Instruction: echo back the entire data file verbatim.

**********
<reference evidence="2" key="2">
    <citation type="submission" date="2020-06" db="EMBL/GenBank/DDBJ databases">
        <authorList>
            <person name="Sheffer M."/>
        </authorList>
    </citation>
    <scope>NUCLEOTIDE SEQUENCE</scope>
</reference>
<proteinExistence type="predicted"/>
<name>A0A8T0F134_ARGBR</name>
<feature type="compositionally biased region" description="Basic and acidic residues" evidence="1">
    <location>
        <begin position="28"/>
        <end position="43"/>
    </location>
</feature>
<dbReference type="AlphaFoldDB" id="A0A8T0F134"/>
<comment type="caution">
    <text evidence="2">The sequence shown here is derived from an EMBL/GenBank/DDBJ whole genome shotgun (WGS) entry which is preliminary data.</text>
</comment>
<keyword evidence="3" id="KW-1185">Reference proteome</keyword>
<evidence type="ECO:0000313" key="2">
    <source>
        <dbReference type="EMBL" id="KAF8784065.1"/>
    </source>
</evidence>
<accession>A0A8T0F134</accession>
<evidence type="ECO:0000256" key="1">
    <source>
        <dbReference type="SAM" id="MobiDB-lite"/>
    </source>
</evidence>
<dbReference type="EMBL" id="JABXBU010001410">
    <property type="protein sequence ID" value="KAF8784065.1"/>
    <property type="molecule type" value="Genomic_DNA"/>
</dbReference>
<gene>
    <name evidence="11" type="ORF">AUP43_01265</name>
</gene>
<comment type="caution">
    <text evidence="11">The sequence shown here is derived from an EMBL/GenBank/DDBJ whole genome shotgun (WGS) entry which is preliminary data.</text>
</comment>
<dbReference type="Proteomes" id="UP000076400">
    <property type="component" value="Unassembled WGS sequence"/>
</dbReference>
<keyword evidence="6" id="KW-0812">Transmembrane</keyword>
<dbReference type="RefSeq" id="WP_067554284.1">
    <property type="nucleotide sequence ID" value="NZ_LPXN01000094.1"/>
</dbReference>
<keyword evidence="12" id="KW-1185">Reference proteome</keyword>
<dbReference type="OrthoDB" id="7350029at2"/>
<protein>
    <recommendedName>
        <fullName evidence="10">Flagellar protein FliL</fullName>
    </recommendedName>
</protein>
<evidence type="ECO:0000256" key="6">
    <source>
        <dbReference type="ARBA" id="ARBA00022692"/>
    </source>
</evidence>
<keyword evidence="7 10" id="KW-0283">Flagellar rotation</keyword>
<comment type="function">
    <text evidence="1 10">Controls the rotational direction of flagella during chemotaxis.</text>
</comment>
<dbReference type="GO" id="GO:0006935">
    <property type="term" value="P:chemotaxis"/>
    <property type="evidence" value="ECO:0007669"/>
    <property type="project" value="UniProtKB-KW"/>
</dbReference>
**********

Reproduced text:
<reference evidence="2" key="2">
    <citation type="submission" date="2020-06" db="EMBL/GenBank/DDBJ databases">
        <authorList>
            <person name="Sheffer M."/>
        </authorList>
    </citation>
    <scope>NUCLEOTIDE SEQUENCE</scope>
</reference>
<proteinExistence type="predicted"/>
<name>A0A8T0F134_ARGBR</name>
<feature type="compositionally biased region" description="Basic and acidic residues" evidence="1">
    <location>
        <begin position="28"/>
        <end position="43"/>
    </location>
</feature>
<dbReference type="AlphaFoldDB" id="A0A8T0F134"/>
<comment type="caution">
    <text evidence="2">The sequence shown here is derived from an EMBL/GenBank/DDBJ whole genome shotgun (WGS) entry which is preliminary data.</text>
</comment>
<keyword evidence="3" id="KW-1185">Reference proteome</keyword>
<evidence type="ECO:0000313" key="2">
    <source>
        <dbReference type="EMBL" id="KAF8784065.1"/>
    </source>
</evidence>
<accession>A0A8T0F134</accession>
<evidence type="ECO:0000256" key="1">
    <source>
        <dbReference type="SAM" id="MobiDB-lite"/>
    </source>
</evidence>
<dbReference type="EMBL" id="JABXBU010001410">
    <property type="protein sequence ID" value="KAF8784065.1"/>
    <property type="molecule type" value="Genomic_DNA"/>
</dbReference>
<gene>
    <name evidence="11" type="ORF">AUP43_01265</name>
</gene>
<comment type="caution">
    <text evidence="11">The sequence shown here is derived from an EMBL/GenBank/DDBJ whole genome shotgun (WGS) entry which is preliminary data.</text>
</comment>
<dbReference type="Proteomes" id="UP000076400">
    <property type="component" value="Unassembled WGS sequence"/>
</dbReference>
<keyword evidence="6" id="KW-0812">Transmembrane</keyword>
<dbReference type="RefSeq" id="WP_067554284.1">
    <property type="nucleotide sequence ID" value="NZ_LPXN01000094.1"/>
</dbReference>
<keyword evidence="12" id="KW-1185">Reference proteome</keyword>
<dbReference type="OrthoDB" id="7350029at2"/>
<protein>
    <recommendedName>
        <fullName evidence="10">Flagellar protein FliL</fullName>
    </recommendedName>
</protein>
<evidence type="ECO:0000256" key="6">
    <source>
        <dbReference type="ARBA" id="ARBA00022692"/>
    </source>
</evidence>
<keyword evidence="7 10" id="KW-0283">Flagellar rotation</keyword>
<comment type="function">
    <text evidence="1 10">Controls the rotational direction of flagella during chemotaxis.</text>
</comment>
<dbReference type="GO" id="GO:0006935">
    <property type="term" value="P:chemotaxis"/>
    <property type="evidence" value="ECO:0007669"/>
    <property type="project" value="UniProtKB-KW"/>
</dbReference>